- Socialization and remaining active
- A chance at a second career/line of work
You might need some new skills
Though armed with the knowledge that you’re a job-friendly rock star retiree, you’ll likely need to brush up on several skills. You might be organized and able to write or communicate well, but the modern workplace and your new job will likely require either digital knowledge or the ability to handle ever-changing technology.
For instance, if you were a copywriter for a magazine during your career, you’ll likely need to beef up your ability to write for websites and search engines for your retirement writing stint. Likewise, machines – from cash registers to medical devices to automotive tools and beyond – have become increasingly digital and decreasingly manual. It won’t hurt to take a course or two in technology, during your preretirement years, in order to prepare for your new work life after retirement. Not all training will be given on the job, especially by small businesses with minimal resources.
What are good jobs after retirement?
There are no rules about what you can and can’t do during your retirement. Again – assuming money and medical benefits are not an issue for you, you can apply for and, if it’s in the cards, perform any task that suits your emotional, physical and mental state.
According to The Fiscal Times and (indirectly) the American Association of Retired Persons (AARP) Opens in new window, U.S. workers over the age of 50 are most interested in working in a friendly environment (88%) and having a flexible schedule (74%), with about half as many preferring work-from-home and part-time options.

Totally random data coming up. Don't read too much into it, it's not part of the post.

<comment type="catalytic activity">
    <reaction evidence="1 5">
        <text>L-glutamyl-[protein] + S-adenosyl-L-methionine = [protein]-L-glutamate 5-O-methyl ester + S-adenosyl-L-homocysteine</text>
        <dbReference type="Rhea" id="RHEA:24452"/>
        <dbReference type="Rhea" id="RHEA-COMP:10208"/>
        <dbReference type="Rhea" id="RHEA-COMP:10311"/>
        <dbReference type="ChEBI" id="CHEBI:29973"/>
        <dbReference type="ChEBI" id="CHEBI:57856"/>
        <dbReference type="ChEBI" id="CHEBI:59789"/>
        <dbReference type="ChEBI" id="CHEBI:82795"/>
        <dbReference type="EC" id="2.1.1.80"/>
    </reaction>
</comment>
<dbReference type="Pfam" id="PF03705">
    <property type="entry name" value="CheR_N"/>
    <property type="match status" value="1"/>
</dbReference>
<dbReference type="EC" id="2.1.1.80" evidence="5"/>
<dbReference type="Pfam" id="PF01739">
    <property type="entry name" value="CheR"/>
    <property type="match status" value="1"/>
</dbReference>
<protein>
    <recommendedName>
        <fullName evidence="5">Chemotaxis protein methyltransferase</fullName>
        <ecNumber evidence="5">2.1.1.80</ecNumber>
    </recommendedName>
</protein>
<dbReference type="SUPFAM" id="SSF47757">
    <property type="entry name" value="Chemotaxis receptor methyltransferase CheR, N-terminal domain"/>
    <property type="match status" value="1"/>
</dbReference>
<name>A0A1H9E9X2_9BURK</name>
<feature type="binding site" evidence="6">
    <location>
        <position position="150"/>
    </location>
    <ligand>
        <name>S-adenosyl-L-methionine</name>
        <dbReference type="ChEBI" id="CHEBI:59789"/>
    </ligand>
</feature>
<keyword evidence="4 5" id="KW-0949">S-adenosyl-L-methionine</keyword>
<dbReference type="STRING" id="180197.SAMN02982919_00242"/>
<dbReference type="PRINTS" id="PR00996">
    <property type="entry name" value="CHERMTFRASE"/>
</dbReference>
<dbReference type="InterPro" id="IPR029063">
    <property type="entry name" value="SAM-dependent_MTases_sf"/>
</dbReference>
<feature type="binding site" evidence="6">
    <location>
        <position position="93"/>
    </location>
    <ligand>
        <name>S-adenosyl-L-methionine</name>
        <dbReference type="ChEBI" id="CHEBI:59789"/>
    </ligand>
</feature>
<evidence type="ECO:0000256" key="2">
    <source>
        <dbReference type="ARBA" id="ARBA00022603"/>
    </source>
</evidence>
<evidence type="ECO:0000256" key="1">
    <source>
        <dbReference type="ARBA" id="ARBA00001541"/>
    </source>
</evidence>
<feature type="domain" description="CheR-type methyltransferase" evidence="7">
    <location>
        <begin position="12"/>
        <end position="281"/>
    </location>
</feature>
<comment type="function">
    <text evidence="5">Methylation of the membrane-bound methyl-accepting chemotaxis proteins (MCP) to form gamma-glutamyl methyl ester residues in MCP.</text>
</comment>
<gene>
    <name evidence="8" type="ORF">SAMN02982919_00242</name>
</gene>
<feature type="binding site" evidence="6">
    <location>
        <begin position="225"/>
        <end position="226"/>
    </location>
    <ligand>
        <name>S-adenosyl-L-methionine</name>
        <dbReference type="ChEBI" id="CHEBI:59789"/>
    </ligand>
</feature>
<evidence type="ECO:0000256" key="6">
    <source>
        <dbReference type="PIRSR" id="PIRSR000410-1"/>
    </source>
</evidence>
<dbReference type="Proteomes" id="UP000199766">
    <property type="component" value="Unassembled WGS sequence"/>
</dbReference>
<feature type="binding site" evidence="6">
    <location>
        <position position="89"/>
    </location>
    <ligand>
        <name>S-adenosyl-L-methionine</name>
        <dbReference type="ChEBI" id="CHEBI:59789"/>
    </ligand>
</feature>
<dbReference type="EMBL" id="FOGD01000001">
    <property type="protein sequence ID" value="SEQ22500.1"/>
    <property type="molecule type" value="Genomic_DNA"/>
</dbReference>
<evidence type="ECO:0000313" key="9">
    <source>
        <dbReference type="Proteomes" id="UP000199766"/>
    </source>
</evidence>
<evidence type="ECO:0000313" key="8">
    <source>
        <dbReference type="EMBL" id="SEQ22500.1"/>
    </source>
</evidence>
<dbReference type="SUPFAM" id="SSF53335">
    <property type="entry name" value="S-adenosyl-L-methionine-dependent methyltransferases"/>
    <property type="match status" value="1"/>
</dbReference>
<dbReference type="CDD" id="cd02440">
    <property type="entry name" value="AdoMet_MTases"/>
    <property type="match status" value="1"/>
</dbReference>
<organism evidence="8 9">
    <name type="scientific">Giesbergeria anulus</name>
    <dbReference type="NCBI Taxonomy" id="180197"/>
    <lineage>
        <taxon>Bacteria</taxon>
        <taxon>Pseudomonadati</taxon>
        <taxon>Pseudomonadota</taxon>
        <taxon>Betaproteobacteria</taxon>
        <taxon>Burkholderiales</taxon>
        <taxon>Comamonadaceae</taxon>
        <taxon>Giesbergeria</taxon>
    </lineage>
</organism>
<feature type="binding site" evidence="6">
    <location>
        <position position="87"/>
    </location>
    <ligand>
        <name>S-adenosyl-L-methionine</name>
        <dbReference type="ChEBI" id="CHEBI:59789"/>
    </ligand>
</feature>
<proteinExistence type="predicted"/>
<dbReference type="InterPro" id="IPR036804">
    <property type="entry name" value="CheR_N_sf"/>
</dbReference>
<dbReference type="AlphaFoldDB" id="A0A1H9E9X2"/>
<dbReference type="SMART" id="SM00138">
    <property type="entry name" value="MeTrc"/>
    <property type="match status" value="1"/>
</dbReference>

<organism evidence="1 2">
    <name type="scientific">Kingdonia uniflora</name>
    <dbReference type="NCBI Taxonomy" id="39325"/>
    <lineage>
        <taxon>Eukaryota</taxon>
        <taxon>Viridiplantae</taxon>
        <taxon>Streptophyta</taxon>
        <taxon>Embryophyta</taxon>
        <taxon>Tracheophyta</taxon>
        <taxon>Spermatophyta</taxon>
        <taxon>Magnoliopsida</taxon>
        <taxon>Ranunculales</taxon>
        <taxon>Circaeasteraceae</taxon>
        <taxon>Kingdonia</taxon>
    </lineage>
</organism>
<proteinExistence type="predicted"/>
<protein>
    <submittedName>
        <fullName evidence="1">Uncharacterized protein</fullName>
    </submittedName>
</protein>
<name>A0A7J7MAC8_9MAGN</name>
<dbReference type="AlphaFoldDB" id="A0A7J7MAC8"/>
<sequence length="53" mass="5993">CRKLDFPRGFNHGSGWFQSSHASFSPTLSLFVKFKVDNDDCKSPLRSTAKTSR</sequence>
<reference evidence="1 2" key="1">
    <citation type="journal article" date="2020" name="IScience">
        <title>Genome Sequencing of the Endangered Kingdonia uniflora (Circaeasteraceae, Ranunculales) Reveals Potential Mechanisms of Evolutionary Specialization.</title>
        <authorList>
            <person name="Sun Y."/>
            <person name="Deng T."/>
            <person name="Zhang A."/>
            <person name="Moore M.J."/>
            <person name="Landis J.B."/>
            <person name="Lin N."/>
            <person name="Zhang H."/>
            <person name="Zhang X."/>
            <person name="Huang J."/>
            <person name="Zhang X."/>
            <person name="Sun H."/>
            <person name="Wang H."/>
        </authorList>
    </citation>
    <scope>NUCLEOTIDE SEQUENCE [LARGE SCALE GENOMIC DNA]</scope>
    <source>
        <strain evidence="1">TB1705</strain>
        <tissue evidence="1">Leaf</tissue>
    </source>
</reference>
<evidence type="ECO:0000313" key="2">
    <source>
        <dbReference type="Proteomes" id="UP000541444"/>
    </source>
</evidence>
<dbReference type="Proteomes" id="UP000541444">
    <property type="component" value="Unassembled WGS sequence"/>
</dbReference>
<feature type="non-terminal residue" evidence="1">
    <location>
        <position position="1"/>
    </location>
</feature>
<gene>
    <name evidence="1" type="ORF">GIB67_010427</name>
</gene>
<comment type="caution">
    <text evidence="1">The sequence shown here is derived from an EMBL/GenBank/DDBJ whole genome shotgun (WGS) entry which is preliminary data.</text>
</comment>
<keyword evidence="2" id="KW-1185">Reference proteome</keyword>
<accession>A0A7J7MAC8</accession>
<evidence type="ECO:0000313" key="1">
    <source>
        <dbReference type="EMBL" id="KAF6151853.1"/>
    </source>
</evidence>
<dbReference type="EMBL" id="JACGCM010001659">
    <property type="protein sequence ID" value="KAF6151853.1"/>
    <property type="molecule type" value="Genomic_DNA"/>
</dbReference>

The Fiscal Times recommended 10 lucrative jobs for older Americans Opens in new window that fit the flexibility bill: tax preparer, project-based consultant, casino worker, market and survey researcher, nonprofit fundraiser, travel nurse, retirement coach, Santa Claus, mediator and dietician. Many of these jobs are freelance or seasonal; you’ll probably want to consider whether or not regularity is something you prefer to overarching flexibility.
Combat negative social stigmas
The Employment Act of 1967 makes it illegal for an employer to make a hiring, firing, promotion or other job-related decision based solely on age.
Knowing that you are legally entitled to professional opportunities is only half the battle, however. It’s probably a good idea to take the "prove them wrong" stance. Don’t just be the oldest candidate in the room: be the most skilled, most experienced and most professional candidate too.
Remember to dress professionally, speak with confidence, listen appropriately and convey enthusiasm at job interviews.
It’s okay not to work during your retirement
If you have squirrelled away retirement investments that support the lifestyle you envision for your golden years, feel free to enjoy the fruits of your labor.
Looking to fill your new social or structured-time void? Consider volunteering for a cause that matters to you: walk dogs at a local animal shelter, visit with lonely convalescents, provide childcare and transportation to grandchildren nearby, or help coach an afterschool sports team. Your skills and experience can be of great value to your community.